New research provides evidence that the consumption of pornography is mostly unrelated to sexist beliefs about the role of women in society. The study, published in The Journal of Sex Research, also indicates that people who believe pornography should be legal tend to hold more egalitarian gender attitudes compared to those think pornography should be banned.
“Pornography is a very polarized topic, there is a lot of debate, both academic and informal, about the effects pornography has on the individuals in it, those who consume it, and society as a whole. We found that there was little recent academic literature that effectively assessed the effects of pornography on attitudes toward sexual equality,” said study author Jordan MacDonald, a student at the University of New Brunswick.
“On one side of this debate, those opposed to pornography suggest that it is, by nature, sexist because it objectifies women; on the other side of the debate, those who support pornography make the argument that those involved in the creation, production, and consumption of pornography should be free to do so and that preventing them from this solely because they are women would itself be sexist,” added co-author David Speed (@Professor_Speed), an assistant professor.
For their study, the researchers analyzed nationally-representative data from 7,401 American adults who participated in the National Opinion Research Center’s annual General Social Survey between 2010 and 2018.
“We used General Social Survey data, which gathers information from across the United States about many different topics, including questions about pornography legality, consumption and gender equality. We found that people who support pornography being legal and regulated reported less sexist attitudes than those who believed pornography should be outright illegal,” MacDonald told PsyPost.
Those who believed pornography should be legal for adults were less likely to endorse statements such as “men are better suited for politics than women,” “a woman’s role is to be a mother, not a provider,” and “young children suffer if a mother goes to work” compared to those who believed pornography should be illegal regardless of age. These relationships held even after accounting for other factors, such as sex, age, race, region, education, political orientation, and religiosity.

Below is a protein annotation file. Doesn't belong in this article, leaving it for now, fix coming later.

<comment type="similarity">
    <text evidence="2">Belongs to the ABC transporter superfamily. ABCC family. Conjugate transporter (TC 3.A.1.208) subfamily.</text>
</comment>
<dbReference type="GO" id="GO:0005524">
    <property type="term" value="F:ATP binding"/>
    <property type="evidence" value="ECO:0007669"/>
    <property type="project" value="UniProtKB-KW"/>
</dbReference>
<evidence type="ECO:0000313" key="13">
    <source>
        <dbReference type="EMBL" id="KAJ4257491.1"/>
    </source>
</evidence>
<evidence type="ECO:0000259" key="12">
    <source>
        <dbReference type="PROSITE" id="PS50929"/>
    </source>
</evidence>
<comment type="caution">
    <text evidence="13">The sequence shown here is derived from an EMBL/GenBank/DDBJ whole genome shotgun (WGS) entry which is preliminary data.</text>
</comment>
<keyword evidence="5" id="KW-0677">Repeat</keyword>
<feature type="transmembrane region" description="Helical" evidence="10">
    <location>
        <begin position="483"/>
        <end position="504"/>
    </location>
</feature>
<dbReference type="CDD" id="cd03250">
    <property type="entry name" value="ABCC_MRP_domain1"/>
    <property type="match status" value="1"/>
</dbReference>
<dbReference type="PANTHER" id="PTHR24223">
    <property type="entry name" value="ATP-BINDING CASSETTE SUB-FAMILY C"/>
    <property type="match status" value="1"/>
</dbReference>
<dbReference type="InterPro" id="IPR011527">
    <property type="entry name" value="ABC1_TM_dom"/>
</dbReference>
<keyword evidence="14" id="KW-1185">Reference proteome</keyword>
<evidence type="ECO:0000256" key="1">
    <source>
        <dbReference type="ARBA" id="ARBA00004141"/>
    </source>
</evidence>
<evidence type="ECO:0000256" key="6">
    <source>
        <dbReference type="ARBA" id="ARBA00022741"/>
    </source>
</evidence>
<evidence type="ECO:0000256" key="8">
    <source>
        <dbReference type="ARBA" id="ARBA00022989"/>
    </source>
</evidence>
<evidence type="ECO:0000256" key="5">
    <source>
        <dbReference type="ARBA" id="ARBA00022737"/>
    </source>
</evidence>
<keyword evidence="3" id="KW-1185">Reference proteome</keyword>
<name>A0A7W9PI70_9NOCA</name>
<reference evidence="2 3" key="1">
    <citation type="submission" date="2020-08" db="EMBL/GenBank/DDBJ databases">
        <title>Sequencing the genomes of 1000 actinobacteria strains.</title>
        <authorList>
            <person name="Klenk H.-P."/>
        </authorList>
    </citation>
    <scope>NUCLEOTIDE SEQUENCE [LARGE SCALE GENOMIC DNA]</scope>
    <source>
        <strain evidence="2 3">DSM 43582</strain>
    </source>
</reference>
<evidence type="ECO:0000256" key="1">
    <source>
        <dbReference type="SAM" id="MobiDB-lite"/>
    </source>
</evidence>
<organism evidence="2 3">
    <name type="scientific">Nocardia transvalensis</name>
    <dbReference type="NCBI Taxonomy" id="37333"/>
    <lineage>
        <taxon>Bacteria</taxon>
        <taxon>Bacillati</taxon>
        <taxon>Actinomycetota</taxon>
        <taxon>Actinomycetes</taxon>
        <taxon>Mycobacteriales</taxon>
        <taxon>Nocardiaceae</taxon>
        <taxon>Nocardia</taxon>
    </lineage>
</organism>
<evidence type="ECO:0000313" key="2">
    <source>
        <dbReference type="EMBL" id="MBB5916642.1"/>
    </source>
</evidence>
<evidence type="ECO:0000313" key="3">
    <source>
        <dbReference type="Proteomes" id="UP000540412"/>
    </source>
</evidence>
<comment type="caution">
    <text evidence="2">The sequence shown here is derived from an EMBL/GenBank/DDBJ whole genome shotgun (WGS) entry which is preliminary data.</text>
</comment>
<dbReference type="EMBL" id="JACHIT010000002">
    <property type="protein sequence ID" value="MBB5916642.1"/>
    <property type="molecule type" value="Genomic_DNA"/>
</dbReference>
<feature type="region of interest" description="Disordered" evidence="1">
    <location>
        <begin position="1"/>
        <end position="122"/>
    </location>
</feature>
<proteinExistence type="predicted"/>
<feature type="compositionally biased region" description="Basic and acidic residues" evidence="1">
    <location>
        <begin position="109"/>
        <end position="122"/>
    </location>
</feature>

Moreover, those who had viewed an X-rated movie in the past year were less likely to agree with statements such as “a woman’s role is to be a mother, not a provider” and “young children suffer if a mother goes to work” compared to those who had not viewed such movies. But these relationships evaporated when the researchers controlled for other factors.
“While the simple models were able to detect several relationships between ‘pornography viewing’ and sexism, these relationships appear to overlap with other aspects of participants’ social, religious, or political characteristics,” the researchers explained.
“Generally, consuming pornography or supporting legal pornography was either non-predictive of sexism, or predicted lower sexism,” Speed told PsyPost.
But the new study — like all research — includes some limitations.
“We used nationally representative data, which means that the results should hold for a general American sample. However, using GSS data, like we did in this case, did not allow us to specify the questions we wanted to ask. While we had a handful of good questions, it would be best to try and replicate this study using a wider range of questions addressing pornography and sexism. It is possible that future research, that has greater control over these questions, may yield different or similar results,” MacDonald explained.
“However, our research was consistent with previous research suggesting that the relationship between pornography and sexism was non-existent or actually positive,” Speed noted. In particular, research published in 2015 found that people who watched pornography were more likely to see women as equals compared to people who did not watch it. Another study, published in 2020, found that attendees at the AVN Adult Entertainment Expo were no more sexist than the general U.S. public.
The new study was the result of a student-led endeavor.
“The paper was a collaboration between Speed and several upper-year undergraduate students for a class credit,” MacDonald explained. “Speed, who has experience with using large datasets, suggested several potential research questions. Students were divided into groups based on expressed interest in these research questions. The undergraduate students were responsible for building a literature review and for proposing hypotheses. Dr. Speed handled the methodology and data analysis.”
The study, “Pornography Consumption and Attitudes Towards Pornography Legality Predict Attitudes of Sexual Equality“, was authored by David Speed, Jordan MacDonald, Alyssa Parks, Hannah Doucette, and Keerthana Munagapati.